Non-Blocking I/O:

Non-blocking refers to code that doesn’t block execution.

// console.log is in a callback function
// will only be executed once the call is completed
// in the meantime the execution goes on

console.log("Getting number1");                               
getNumber('1', function(number1) {
  console.log("Number is:", number1); 

// same as above
console.log("Getting number2");
getNumber('2', function(number2) {
  console.log("Numebr is:", number2);

// sum is printed and so will be the
// two console.log once their API call is done
var sum = 1 + 2; 
console.log("sum is:", sum);


Advantages of Non-Blocking I/O:

One advantage of non-blocking I/0 is that you will be able to maximize the usage of a single processor as well as the usage of memory.

Asynchronous, non-blocking servers, like the ones realized using Node.js,  will only make use of one thread to service all requests. This means that an instance of Node will make the most out of a single thread. And here we can also understand how the people behind Node perceived it when developing this tool. The prerequisite was that I/O and network operations were the bottlenecks to overcome. 

When requests will arrive at a Node.js server, they will be serviced one at a time. However, when the code will need to query the DB,  as an example, it will send the callback to a second queue but the main thread will continue running! Now when the DB operation completes and returns, the corresponding callback will be pulled out of the second queue and queued in a third queue where they are pending execution. When the engine will get a chance to execute something else (like when the execution stack is emptied), it will pick up a callback from the third queue and execute it.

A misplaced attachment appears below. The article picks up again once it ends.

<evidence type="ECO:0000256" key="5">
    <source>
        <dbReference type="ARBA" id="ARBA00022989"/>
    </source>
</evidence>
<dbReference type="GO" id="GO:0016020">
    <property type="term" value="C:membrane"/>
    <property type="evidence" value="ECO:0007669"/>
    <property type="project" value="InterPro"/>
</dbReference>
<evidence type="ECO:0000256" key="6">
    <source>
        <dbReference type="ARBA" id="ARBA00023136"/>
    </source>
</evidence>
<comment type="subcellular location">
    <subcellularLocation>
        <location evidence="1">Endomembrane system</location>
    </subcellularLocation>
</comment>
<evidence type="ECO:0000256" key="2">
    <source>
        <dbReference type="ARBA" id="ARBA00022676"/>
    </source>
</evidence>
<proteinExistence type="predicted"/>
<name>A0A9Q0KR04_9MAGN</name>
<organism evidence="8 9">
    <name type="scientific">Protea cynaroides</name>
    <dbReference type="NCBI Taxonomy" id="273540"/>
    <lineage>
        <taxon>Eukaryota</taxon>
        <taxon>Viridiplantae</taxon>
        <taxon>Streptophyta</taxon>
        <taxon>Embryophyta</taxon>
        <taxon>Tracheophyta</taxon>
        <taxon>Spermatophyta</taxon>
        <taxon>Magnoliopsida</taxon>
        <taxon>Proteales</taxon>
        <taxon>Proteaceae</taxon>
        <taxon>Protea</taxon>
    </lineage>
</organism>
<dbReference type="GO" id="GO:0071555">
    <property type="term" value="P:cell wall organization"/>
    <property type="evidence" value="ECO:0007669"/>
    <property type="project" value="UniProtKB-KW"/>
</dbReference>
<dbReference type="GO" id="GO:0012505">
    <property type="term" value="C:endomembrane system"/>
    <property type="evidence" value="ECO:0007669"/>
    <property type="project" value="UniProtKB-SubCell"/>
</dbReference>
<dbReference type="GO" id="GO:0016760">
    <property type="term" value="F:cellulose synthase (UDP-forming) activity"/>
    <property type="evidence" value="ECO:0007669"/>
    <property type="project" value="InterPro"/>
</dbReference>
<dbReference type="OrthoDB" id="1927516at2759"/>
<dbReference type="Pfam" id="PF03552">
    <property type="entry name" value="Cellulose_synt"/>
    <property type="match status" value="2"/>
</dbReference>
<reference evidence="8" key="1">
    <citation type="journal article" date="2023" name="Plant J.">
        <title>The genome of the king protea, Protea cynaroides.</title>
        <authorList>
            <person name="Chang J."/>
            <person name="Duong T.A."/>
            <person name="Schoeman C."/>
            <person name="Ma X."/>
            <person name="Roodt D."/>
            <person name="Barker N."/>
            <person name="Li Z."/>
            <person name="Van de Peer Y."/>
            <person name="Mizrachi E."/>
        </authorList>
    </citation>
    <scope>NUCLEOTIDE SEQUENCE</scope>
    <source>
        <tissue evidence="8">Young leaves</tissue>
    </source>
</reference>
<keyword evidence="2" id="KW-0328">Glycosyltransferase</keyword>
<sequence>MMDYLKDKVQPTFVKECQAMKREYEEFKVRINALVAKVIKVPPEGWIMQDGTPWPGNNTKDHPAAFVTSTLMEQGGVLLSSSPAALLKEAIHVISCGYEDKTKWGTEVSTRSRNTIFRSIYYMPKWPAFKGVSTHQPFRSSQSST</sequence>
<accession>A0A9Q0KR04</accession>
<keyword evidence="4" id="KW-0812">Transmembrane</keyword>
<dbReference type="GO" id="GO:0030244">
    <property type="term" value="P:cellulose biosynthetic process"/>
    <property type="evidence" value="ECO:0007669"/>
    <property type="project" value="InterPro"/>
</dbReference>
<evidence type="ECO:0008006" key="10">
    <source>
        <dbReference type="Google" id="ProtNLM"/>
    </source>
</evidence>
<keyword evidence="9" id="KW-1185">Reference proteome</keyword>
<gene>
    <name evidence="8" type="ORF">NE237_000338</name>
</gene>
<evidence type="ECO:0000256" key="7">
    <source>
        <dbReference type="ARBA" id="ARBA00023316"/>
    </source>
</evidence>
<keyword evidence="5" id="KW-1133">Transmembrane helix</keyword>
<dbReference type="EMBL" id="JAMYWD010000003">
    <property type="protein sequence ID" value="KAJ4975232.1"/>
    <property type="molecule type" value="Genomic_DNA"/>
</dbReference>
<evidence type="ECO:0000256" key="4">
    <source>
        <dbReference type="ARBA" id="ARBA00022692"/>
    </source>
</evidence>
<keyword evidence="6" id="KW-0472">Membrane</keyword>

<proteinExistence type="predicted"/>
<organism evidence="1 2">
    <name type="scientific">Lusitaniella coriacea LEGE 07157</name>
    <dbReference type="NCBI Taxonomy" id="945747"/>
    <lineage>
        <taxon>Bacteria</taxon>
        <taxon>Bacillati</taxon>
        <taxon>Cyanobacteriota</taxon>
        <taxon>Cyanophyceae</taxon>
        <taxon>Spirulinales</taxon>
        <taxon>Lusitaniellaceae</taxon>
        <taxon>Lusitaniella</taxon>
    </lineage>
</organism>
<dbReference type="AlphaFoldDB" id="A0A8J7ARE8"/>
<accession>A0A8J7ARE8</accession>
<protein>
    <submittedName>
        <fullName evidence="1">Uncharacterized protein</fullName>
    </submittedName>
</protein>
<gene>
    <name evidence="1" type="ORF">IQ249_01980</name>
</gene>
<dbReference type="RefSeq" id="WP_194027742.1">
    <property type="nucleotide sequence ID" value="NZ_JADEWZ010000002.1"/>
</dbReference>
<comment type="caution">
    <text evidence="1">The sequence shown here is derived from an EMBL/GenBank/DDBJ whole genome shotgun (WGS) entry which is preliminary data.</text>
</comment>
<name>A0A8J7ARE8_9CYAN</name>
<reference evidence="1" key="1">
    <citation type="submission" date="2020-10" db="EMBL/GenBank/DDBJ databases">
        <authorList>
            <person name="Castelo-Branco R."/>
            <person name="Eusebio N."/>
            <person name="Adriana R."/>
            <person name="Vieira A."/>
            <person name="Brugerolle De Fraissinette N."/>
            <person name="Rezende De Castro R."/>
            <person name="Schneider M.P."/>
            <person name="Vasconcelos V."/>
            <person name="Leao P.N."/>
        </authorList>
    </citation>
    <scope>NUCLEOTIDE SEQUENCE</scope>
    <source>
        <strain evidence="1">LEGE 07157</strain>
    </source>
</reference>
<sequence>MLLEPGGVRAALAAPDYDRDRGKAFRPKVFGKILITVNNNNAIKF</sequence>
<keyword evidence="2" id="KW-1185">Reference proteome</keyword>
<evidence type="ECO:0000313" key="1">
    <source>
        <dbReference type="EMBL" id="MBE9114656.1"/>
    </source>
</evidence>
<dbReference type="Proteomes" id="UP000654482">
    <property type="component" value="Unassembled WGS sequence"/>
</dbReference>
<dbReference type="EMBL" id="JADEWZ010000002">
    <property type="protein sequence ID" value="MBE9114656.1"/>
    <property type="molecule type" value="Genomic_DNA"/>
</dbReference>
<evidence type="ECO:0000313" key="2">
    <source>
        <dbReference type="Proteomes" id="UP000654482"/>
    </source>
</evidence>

Npm represents the node package manager and, to give a quick definition of it, is the world largest software registry. People from all over the world are using it to create, share and use milions of packages. This component of Node.js is primarily made of:

  • The website, where you can discover the most popular packages.
  • The CLI, this is how the majority of developers will interact with node.js.
  • The registry, a large and public database of Javascript software surrounding npm.

Useful cases where you might want to use npm

  • For downloading useful packages for your projects.
  • Share code with other npm users.
  • Finding other developers who are tackling the same problem as you.
  • Create Oraganizations(Orgs) to coordinate your work, coding and other developers who will manage the package.


Why Node.js:

In the end, this article has been a brief showcase of what Node.js is and what are its characteristics. As I always say though, I don’t want to only create an interest in a new technology, but I want to create a traction in learning that technology. So here I propose to you a little series of data to finally convince you why you should learn it in 2019:

node.js infographic
node.js infographic